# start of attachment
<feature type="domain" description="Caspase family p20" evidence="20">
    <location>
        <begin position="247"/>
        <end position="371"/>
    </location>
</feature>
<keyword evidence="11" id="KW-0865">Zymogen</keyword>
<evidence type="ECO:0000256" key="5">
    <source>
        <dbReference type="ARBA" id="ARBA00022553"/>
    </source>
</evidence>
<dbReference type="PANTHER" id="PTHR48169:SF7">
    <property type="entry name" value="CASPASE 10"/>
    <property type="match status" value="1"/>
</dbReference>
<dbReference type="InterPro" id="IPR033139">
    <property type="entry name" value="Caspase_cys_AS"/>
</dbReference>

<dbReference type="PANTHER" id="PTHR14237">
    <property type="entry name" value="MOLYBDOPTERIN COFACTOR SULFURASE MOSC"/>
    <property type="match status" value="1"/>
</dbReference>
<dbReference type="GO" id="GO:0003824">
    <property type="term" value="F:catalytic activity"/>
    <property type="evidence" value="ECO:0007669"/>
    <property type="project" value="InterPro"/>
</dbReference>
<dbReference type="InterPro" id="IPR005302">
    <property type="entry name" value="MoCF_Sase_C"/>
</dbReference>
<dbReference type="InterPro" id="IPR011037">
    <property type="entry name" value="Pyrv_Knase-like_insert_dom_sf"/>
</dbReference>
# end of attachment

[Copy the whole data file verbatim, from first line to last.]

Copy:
<feature type="domain" description="Caspase family p20" evidence="20">
    <location>
        <begin position="247"/>
        <end position="371"/>
    </location>
</feature>
<keyword evidence="11" id="KW-0865">Zymogen</keyword>
<evidence type="ECO:0000256" key="5">
    <source>
        <dbReference type="ARBA" id="ARBA00022553"/>
    </source>
</evidence>
<dbReference type="PANTHER" id="PTHR48169:SF7">
    <property type="entry name" value="CASPASE 10"/>
    <property type="match status" value="1"/>
</dbReference>
<dbReference type="InterPro" id="IPR033139">
    <property type="entry name" value="Caspase_cys_AS"/>
</dbReference>

<dbReference type="PANTHER" id="PTHR14237">
    <property type="entry name" value="MOLYBDOPTERIN COFACTOR SULFURASE MOSC"/>
    <property type="match status" value="1"/>
</dbReference>
<dbReference type="GO" id="GO:0003824">
    <property type="term" value="F:catalytic activity"/>
    <property type="evidence" value="ECO:0007669"/>
    <property type="project" value="InterPro"/>
</dbReference>
<dbReference type="InterPro" id="IPR005302">
    <property type="entry name" value="MoCF_Sase_C"/>
</dbReference>
<dbReference type="InterPro" id="IPR011037">
    <property type="entry name" value="Pyrv_Knase-like_insert_dom_sf"/>
</dbReference>